AMNESTY INTERNATIONAL has said that Spain’s new proposals for dealing with crimes of terrorism would “infringe people’s basic human rights.”
Prime Minister Mariano Rajoy and the leader of the opposition Socialist Party, Pedro Sanchez, agreed last week to introduce a bill that will give tougher penalties for terrorism offences. The new anti-terrorism laws will cover areas such as financing of criminal activity, travelling to war zones and postings on social media.
But Amnesty International has said that the proposed definition of terrorism includes so many crimes that “it is rendered virtually meaningless.”
“The parliament should reject any proposals that would violate basic human rights,” said Julia Hall, Amnesty International’s expert on counter-terrorism and human rights, ahead of a Spanish parliamentary debate to be held today (February 10).
“It would seem that anything from certain forms of expression and association to hacking and travelling could be labelled and prosecuted as terrorism. The suggested definition is overly broad and some elements so vague that even a seasoned lawyer would have trouble knowing for certain what would constitute a terrorist act.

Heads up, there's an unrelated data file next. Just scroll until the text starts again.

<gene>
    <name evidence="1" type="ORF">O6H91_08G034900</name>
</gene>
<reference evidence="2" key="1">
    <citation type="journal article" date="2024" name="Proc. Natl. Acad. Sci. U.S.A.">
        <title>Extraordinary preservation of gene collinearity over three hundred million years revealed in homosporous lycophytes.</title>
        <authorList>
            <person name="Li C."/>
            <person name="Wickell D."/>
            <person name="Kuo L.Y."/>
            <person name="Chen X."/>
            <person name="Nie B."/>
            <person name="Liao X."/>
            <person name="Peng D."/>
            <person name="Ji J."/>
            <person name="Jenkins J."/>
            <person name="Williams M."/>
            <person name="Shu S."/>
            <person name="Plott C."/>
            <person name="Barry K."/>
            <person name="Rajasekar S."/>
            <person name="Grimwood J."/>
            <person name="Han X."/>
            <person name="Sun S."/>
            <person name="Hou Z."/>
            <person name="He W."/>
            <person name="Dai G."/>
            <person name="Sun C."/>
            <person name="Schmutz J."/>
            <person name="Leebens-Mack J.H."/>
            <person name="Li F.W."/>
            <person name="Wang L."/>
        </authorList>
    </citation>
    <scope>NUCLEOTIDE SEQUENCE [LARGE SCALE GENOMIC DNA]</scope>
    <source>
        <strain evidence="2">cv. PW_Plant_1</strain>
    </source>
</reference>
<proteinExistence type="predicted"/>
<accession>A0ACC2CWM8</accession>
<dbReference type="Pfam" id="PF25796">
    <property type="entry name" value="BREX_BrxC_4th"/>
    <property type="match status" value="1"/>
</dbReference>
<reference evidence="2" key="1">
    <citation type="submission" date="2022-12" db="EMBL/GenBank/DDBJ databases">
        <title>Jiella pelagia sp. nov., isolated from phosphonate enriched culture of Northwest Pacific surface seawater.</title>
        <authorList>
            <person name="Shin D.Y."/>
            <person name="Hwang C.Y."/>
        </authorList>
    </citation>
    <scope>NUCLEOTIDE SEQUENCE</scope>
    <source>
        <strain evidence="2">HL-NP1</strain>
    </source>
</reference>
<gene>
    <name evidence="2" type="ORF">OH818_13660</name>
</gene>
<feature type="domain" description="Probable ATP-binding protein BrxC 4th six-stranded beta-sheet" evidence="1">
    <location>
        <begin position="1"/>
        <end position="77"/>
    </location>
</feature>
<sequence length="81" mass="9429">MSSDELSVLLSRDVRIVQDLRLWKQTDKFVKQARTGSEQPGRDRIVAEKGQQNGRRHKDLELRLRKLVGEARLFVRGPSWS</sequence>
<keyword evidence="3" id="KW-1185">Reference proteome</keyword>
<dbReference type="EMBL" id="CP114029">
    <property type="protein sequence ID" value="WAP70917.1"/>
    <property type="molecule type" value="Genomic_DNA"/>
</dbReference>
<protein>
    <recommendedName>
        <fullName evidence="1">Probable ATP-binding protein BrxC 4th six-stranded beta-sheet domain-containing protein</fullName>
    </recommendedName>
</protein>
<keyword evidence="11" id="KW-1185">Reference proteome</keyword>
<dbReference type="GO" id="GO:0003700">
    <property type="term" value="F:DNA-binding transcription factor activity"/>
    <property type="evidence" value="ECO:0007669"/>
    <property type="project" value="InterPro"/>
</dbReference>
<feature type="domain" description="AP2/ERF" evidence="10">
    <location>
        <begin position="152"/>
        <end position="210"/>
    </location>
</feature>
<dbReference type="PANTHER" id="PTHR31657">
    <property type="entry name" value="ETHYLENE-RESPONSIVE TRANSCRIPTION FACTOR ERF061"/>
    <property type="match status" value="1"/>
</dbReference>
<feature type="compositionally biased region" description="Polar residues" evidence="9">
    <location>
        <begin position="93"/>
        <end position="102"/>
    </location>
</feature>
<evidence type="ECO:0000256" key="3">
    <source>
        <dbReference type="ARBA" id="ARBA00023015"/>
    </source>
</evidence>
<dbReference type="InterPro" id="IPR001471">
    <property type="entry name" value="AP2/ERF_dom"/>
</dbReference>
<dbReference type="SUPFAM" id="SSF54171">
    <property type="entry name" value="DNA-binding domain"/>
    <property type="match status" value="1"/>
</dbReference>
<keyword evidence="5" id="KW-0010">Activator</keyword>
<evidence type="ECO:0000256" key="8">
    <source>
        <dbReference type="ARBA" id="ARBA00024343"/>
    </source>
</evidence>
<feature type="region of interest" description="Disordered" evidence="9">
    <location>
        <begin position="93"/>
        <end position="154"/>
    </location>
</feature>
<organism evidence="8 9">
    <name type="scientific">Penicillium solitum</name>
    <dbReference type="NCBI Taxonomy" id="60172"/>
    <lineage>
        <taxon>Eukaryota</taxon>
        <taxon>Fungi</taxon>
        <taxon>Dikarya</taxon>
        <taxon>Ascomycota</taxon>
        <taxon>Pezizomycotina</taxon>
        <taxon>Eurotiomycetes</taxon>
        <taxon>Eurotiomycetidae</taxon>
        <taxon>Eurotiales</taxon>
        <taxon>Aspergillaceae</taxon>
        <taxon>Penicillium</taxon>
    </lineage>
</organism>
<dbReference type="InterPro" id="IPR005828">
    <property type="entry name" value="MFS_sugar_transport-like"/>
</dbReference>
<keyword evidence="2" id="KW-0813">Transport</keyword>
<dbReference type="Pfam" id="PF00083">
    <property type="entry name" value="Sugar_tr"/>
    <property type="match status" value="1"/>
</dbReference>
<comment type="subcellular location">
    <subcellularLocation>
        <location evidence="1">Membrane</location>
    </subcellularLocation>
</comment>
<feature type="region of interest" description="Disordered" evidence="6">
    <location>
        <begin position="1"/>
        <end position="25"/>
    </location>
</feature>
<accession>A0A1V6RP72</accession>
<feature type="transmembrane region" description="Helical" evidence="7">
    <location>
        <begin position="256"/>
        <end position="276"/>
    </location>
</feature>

“What Spain needs to fight terrorism is the exact opposite: an exact and legally precise definition of what crimes constitute ‘terrorism’. And any new measures must be necessary and proportionate to the actual threat.”
Amnesty International said that if the proposed amendments are adopted then rights to freedom of expression, the presumption of innocence and the right to leave and return to one’s country could be threatened.
“In the aftermath of the Paris attacks and stepped-up counter-terrorism initiatives across Europe, governments must remain vigilant to ensure that their efforts to thwart future attacks do not come at the expense of human rights,” said Ms Hall. “Respecting human rights is essential to maintaining security and not an obstacle to keeping people safe.”
Among the amendments up for debate in Spain is a proposal that would outlaw travelling, or planning to travel, outside Spain to collaborate with militant groups or to train with them, even if no such training occurs or no so-called terrorist act is committed.
“Making a statement on social media that could be perceived as inciting others to commit violent attacks would now also be outlawed in Spain, even if the statement could not be directly linked to an act of violence,” said an Amnesty International press release.